Capital One® Secured Mastercard®Last but not least, the Capital One Secured Mastercard also makes our list of the best credit cards for bad credit. Like the Citi Secured Mastercard, the Capital One Secured Mastercard doesn’t offer perks in the realm of cash back, but it does provide a different security deposit policy that is a little more forgiving than the others. That’s because this card initially provides a $200 credit line to you after you make a security deposit of $49, $99 or $200 (the amount you must provide is determined based on your creditworthiness). After you make your first 5 monthly payments on time, you can gain access to a higher credit line with no additional deposit required. The Capital One Secured Mastercard comes with no annual fee, no foreign transaction fees and, like the other secured cards detailed on this list, it also reports to the 3 major credit bureaus every month.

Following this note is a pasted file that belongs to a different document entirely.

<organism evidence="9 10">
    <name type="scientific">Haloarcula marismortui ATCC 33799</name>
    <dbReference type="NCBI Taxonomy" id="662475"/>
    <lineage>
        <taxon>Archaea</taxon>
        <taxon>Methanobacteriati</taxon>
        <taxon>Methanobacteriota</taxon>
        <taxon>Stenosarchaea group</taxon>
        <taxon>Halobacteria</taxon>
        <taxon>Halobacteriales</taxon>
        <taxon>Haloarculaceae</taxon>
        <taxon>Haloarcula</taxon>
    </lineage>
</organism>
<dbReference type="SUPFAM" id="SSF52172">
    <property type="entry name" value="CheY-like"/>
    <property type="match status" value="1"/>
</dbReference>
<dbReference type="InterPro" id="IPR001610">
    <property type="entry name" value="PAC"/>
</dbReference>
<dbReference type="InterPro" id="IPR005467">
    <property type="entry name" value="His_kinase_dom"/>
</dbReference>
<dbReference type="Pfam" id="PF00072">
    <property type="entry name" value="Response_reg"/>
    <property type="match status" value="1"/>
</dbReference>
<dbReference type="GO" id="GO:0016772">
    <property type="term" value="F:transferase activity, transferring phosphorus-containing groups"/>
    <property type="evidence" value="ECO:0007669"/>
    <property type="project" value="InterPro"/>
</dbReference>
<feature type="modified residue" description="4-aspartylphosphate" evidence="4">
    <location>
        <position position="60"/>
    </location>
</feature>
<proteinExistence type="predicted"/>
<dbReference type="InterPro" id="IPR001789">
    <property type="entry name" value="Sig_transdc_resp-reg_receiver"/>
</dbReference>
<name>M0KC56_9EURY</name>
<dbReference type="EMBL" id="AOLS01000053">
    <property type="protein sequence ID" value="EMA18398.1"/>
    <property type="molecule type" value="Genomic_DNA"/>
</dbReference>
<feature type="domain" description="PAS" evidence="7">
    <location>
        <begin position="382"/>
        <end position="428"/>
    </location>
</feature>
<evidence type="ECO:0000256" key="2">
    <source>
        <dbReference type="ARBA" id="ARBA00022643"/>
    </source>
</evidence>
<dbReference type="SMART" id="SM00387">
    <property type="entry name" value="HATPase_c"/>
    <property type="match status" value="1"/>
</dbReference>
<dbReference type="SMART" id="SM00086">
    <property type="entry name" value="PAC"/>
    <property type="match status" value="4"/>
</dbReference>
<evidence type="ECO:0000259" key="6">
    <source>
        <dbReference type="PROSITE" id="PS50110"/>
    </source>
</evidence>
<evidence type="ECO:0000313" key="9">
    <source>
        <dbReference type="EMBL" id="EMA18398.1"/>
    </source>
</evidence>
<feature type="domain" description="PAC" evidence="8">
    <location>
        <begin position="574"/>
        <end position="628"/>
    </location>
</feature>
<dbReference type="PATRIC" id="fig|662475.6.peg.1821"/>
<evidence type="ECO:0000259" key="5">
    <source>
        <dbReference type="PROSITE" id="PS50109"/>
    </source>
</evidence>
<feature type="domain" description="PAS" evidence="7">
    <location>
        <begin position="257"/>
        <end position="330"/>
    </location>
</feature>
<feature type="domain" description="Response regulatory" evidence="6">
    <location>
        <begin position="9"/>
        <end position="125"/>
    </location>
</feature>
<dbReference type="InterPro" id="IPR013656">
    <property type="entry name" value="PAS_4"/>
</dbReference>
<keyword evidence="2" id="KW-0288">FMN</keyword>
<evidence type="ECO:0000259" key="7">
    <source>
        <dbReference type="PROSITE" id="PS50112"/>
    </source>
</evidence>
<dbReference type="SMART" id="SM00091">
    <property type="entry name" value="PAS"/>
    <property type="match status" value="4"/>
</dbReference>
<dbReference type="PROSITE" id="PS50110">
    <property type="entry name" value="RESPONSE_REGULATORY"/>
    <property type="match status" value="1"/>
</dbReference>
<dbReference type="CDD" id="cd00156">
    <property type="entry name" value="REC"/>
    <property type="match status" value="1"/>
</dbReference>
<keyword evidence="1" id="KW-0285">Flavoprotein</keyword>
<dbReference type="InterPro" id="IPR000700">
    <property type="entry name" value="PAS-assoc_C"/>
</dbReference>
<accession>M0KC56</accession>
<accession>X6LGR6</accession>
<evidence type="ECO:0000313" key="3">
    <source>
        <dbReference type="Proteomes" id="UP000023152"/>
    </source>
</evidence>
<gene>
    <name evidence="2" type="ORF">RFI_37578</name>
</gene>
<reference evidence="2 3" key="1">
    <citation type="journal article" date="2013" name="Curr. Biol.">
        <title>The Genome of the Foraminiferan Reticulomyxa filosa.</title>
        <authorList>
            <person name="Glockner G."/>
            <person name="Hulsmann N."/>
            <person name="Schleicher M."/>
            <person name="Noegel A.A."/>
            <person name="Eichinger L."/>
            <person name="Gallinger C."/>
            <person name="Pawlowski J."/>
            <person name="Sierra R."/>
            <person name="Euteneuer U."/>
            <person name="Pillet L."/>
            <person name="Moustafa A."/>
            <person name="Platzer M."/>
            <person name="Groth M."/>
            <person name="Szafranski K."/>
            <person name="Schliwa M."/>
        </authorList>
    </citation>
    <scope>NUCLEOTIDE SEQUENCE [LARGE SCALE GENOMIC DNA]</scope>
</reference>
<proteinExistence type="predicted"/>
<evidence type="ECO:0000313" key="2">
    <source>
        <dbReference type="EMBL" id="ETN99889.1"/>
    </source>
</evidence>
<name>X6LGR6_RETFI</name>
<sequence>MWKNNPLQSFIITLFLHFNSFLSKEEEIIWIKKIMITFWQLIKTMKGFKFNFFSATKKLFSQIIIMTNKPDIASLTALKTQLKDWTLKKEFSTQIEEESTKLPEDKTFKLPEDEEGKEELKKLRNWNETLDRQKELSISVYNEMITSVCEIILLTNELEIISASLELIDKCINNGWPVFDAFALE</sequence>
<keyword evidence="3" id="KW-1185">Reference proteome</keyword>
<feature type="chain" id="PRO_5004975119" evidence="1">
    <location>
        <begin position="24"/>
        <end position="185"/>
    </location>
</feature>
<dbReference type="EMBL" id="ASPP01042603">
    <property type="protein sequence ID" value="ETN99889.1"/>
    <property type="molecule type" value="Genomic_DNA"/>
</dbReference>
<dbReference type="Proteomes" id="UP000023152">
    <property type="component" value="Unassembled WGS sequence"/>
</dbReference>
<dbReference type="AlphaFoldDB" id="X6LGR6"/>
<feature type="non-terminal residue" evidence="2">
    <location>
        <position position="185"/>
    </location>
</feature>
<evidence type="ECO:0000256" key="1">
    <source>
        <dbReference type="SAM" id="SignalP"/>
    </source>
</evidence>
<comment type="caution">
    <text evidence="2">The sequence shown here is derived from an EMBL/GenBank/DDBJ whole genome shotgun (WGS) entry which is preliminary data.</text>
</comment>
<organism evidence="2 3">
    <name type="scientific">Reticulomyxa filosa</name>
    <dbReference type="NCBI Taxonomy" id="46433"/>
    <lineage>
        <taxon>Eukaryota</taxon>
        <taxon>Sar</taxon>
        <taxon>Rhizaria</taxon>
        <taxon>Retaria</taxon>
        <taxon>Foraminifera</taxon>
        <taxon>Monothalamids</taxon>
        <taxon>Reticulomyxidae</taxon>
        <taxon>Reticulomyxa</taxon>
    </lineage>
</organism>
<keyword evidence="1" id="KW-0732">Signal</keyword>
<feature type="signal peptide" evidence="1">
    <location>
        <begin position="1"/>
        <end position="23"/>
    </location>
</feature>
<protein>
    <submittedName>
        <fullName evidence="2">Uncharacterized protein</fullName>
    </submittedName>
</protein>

A credit card can be an excellent credit-building tool. Now that you know about the best credit cards for bad credit, learn more about how you can keep bettering your credit by reading our credit card blog.

Disclaimer: This content is not provided or commissioned by the credit card issuer. Opinions expressed here are author’s alone, not those of the credit card issuer, and have not been reviewed, approved or otherwise endorsed by the credit card issuer. This content was accurate at the time of this post, but card terms and conditions may change at any time. This site may be compensated through the credit card issuer Affiliate Program.